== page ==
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Stock Exchange suggests shorter work hours

By JULIAN SHEA in London | China Daily Global | Updated: 2019-11-08 09:22

Signage is seen outside the entrance of the London Stock Exchange in London, Britain, on Aug 23, 2018. [Photo/Agencies]

London's Stock Exchange, also known as the LSE, has made an appeal to nine other major exchanges around the world, including Germany's Deutsche Boerse and the Amsterdam-based Euronext, to adopting a shorter working day for the benefit of staff health, and to encourage more people to work in the sector.

Currently the working day on the European markets is eight and a half hours, as opposed to six in much of Asia, and six and a half in the United States. The LSE operates from 8:00 am to 4.30 pm, but the Investment Association, or IA, which represents companies in the City, estimates that the demands of business in different time zones mean many staff end up working closer to 60 hours each week, with commuting making the working day even longer.

"It's hard to find childcare at 5 o'clock in the morning," April Day, head of equities at the Association for Financial Markets in Europe, or AFME, told the BBC.

It is also hoped a shorter working day might also increase workplace diversity. Figures released by the Financial Conduct Authority revealed that in 2018, just 13 percent of staff permitted to take part in regulated activities at trading companies were women, with the situation hardly better at investment management companies, with a figure of 16 percent.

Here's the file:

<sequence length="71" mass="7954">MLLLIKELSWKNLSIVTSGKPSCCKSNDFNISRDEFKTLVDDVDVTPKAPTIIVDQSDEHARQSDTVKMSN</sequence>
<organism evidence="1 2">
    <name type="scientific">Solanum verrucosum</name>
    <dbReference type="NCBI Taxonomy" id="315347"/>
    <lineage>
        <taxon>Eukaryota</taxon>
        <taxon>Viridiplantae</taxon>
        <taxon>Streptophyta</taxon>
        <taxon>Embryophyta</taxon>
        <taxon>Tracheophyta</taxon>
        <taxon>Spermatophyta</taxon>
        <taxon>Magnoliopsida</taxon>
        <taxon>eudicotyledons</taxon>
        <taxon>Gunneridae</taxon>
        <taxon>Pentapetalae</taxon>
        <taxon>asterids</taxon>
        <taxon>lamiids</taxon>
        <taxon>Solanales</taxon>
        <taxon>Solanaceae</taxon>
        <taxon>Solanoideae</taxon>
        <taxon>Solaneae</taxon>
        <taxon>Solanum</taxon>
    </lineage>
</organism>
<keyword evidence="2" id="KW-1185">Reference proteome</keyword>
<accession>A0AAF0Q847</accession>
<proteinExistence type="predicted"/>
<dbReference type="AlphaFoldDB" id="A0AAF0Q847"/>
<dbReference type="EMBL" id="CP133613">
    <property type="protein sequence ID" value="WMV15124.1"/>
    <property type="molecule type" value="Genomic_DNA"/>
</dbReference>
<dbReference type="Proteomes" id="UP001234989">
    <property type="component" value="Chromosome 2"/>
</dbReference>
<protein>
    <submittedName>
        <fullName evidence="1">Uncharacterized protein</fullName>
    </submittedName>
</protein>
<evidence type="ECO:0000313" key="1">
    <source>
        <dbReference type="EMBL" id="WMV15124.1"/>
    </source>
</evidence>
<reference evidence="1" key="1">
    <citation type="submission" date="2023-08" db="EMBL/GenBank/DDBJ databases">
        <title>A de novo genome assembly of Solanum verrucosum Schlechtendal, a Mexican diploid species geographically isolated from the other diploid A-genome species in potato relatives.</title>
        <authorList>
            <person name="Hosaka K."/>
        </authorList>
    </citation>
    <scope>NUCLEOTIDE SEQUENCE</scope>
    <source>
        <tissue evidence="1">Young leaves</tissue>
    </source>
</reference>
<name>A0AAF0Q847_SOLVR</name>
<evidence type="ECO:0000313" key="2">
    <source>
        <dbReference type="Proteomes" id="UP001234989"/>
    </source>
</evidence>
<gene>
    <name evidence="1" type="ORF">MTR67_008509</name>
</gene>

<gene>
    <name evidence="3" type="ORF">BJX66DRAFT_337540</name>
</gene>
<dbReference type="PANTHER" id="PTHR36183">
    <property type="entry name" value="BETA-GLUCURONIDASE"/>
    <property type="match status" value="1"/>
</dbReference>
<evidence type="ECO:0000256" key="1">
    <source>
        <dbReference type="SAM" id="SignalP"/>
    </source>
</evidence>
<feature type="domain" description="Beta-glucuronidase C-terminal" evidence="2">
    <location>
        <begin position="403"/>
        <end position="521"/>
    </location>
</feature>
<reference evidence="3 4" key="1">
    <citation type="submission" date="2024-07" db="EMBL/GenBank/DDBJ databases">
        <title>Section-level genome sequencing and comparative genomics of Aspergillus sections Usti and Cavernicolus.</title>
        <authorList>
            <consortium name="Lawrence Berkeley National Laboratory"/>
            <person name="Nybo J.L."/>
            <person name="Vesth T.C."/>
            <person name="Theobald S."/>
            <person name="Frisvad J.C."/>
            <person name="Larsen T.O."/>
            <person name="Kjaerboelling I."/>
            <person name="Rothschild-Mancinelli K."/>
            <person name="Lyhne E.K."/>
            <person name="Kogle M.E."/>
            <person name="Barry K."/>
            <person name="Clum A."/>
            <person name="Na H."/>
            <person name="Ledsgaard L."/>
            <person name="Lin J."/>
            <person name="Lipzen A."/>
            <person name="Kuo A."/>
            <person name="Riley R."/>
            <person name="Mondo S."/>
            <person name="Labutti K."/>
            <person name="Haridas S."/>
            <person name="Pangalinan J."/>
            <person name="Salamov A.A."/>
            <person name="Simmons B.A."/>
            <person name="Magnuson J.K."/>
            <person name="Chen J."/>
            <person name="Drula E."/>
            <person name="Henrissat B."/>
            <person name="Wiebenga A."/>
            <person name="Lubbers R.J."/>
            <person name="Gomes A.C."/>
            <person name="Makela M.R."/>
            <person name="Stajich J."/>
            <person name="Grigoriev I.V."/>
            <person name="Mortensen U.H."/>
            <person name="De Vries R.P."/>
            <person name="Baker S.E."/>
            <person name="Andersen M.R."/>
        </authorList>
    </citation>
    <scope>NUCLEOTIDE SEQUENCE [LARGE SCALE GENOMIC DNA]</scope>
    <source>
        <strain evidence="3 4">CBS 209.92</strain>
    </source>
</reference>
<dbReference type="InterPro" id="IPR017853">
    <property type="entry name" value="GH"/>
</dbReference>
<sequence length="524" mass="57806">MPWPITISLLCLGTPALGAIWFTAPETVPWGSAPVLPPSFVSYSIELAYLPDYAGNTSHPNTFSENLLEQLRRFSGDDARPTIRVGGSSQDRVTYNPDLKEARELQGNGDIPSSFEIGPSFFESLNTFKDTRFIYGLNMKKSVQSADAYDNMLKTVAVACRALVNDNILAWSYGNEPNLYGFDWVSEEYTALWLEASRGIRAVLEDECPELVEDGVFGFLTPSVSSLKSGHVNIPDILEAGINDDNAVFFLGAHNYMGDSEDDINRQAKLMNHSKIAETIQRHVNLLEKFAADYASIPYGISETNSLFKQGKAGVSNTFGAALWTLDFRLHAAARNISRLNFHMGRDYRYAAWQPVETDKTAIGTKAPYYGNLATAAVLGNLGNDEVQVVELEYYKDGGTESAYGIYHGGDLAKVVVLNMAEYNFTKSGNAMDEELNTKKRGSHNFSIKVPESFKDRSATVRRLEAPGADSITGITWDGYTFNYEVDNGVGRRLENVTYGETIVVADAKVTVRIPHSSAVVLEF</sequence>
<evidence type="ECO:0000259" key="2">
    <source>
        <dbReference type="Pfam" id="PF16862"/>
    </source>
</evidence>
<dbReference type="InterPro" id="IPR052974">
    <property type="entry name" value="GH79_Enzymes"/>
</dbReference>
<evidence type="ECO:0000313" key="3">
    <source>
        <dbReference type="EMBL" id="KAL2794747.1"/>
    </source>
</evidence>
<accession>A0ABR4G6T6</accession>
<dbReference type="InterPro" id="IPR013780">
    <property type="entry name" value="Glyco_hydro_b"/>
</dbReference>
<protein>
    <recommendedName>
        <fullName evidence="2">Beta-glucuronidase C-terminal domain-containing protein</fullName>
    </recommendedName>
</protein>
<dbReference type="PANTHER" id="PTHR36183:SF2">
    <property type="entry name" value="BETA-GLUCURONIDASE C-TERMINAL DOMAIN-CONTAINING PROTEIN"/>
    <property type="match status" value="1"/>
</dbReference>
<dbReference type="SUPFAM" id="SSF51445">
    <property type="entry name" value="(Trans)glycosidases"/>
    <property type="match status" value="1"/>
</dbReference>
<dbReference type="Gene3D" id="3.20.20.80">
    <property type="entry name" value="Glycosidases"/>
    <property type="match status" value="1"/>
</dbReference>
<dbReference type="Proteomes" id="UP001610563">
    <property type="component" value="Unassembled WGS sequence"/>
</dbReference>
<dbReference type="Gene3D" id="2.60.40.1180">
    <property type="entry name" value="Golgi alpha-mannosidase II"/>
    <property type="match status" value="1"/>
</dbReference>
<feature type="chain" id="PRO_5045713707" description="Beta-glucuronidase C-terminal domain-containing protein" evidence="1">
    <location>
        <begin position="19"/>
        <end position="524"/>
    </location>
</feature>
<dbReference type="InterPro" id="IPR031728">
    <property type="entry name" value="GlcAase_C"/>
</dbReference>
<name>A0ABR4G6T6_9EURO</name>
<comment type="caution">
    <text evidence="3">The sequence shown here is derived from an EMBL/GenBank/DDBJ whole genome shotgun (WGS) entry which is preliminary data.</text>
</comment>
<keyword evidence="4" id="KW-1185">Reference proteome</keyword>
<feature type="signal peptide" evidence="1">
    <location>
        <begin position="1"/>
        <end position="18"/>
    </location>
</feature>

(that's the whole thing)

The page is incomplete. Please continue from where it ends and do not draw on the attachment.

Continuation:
"We strongly support improving diversity and workplace culture across the City," said a spokesperson for the LSE Group. "We intend to consider the request in a formal consultation with LSE's global members and customers."

The IA and the AFME said not only was the working day unnecessarily taxing on workers, but there was no indication that it delivered any "material benefits to savers, investors or firms".

Reducing hours, they said, would have "a significant positive impact on individual employees and … our industry's ability to attract a more diverse talent", and be more economically productive.

"We have been doing a review about how we can make sure that trading on the market is as efficient as possible," IA Chief Executive Chris Cummings told the BBC's Today program.

"What it means is that investors, pension funds, you and I as savers, we are able to eventually trade at the most efficient time when liquidity is at its best. It is cheaper to do and that actually means we get high levels of savings and better pensions, so this has got a real world impact."

Galina Dimitrova, director of capital markets at the IA, said she had heard "many deeply moving stories" of the toll working hours was taking on the mental health of traders, and how it affected their personal lives, and hoped that a change of attitudes across Europe would have a positive effect.

"Whilst it is no silver bullet, we hope this European-wide review could start to lead to a step change in more efficient markets to the benefit of savers and those who operate them."

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